Reprinted with permission from Sounds True, Inc.

Natalie Goldberg is an author, poet, teacher, and painter. She has written 11 books, including Writing Down the Bones: Freeing the Writer Within, which has been translated into 14 languages. With filmmaker Mary Feidt, she completed the documentary Tangled Up in Bob, about Bob Dylan’s childhood on the Iron Range in northern Minnesota. Natalie’s most recent book is Old Friend from Far Away: The Practice of Writing Memoir. www.nataliegoldberg.com

Don’t miss Natalie Goldberg and Zen meditation teacher Sean Murphy at Kripalu Writing Down the Bones: Freeing the Writer Within, August 24–26.

spreading the word…
Men’s Health Month
June is Men’s Health Month, with thousands of health-awareness and disease-prevention activities planned across the country. A website maintained by the Men’s Health Network offers resources, including men’s health facts and a library of health-related information, as well as ideas for participating in activities this month—like planning a mini health fair or creating an awareness fundraiser.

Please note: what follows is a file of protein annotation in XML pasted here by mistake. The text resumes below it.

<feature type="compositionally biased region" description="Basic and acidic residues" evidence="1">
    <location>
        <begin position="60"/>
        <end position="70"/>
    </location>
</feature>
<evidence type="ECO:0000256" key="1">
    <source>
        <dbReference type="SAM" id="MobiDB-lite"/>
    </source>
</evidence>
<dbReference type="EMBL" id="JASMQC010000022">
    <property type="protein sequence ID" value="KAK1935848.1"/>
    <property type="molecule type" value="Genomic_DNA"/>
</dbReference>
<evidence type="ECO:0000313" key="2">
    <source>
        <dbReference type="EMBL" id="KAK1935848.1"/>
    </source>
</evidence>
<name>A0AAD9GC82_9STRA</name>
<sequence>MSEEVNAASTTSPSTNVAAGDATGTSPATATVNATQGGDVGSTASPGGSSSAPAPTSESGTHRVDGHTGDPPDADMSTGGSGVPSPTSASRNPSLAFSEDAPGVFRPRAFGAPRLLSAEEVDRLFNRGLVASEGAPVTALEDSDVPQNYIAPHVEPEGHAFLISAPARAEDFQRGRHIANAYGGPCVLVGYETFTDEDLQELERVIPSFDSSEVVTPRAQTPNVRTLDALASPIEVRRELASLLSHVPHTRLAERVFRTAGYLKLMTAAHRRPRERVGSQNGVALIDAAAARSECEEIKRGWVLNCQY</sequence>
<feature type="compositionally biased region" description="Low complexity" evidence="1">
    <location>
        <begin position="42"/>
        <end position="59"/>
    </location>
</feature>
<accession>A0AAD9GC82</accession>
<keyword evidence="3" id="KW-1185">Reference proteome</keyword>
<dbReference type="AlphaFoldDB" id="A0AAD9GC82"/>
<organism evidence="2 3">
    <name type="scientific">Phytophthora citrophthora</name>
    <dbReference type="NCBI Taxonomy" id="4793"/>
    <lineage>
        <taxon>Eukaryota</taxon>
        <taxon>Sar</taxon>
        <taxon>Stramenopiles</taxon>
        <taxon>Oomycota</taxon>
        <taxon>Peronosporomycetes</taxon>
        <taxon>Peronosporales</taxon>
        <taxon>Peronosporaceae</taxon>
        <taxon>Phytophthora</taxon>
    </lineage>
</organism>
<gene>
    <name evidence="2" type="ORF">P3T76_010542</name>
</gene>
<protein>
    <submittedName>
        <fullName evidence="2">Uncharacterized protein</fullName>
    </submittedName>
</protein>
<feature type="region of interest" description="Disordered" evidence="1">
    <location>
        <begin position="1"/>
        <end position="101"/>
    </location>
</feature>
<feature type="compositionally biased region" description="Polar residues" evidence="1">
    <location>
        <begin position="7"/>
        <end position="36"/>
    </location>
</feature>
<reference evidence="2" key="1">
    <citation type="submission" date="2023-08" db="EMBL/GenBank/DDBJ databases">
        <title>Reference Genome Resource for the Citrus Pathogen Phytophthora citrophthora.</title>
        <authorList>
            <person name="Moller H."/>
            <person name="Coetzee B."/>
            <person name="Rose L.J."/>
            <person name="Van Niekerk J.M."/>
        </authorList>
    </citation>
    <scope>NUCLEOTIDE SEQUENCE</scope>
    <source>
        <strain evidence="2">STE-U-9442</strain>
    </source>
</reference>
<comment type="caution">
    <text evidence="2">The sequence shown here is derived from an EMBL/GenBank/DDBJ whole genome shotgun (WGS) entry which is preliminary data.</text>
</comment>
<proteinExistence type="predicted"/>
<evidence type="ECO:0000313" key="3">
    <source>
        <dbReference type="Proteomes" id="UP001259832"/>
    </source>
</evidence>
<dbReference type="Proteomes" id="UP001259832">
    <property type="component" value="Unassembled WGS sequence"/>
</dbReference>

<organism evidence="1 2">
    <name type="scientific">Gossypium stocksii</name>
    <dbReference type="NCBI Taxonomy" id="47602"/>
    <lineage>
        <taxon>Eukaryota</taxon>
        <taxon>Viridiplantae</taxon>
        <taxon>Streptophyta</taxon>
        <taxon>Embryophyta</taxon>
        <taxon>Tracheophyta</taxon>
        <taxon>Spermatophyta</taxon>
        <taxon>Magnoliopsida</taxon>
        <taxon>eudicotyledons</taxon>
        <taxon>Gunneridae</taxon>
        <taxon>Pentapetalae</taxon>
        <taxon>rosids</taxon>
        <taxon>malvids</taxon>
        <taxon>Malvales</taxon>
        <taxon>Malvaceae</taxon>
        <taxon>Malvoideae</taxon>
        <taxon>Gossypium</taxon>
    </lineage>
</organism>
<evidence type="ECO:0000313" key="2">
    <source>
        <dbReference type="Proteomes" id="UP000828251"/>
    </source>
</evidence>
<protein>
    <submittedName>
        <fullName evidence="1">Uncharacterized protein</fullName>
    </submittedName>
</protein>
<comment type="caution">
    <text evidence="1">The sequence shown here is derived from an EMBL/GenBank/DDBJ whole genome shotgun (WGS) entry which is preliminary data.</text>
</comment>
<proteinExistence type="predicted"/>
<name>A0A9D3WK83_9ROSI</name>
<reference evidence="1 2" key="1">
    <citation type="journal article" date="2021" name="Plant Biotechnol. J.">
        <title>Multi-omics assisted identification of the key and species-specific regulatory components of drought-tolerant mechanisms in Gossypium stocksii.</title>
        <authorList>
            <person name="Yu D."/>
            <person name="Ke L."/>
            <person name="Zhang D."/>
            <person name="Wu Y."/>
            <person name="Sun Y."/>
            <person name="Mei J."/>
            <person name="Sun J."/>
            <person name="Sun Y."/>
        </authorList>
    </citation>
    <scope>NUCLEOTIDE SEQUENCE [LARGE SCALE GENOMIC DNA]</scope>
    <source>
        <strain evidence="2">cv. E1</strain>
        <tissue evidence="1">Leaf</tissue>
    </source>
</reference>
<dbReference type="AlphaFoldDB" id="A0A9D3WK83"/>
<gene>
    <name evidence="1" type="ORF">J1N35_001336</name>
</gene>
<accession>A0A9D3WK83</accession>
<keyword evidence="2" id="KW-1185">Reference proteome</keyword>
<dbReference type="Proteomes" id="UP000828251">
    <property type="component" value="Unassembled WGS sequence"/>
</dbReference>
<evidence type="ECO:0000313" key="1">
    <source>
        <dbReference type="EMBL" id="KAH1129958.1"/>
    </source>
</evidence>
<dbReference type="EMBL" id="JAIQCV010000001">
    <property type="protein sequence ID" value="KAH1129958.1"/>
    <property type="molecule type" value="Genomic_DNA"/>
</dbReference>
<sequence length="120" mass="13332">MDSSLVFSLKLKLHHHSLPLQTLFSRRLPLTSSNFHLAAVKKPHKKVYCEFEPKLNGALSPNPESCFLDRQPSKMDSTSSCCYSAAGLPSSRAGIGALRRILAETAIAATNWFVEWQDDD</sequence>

Visit www.menshealthmonth.org for resources and ways to get involved, and check out programs men might like at Kripalu.

Biography of a Yogi
Parahamsa Yogananda, whose Autobiography of a Yogi introduced yoga to millions, is now the subject of a new book by one of his last remaining direct disciples. Swami Kriyananda (J. Donald Walters) began studying with Parahamsa Yogananda in 1948, at age 22. His biography of his teacher includes personal anecdotes as well as stories of Yogananda’s teenage years, the obstacles he faced in coming to America, and his struggles and achievements.

Read sample chapters and reviews.

quote of the month
An eye for an eye makes the whole world blind.
—Gandhi
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Corrections We make every effort to ensure the accuracy of our information; however, errors do occasionally occur.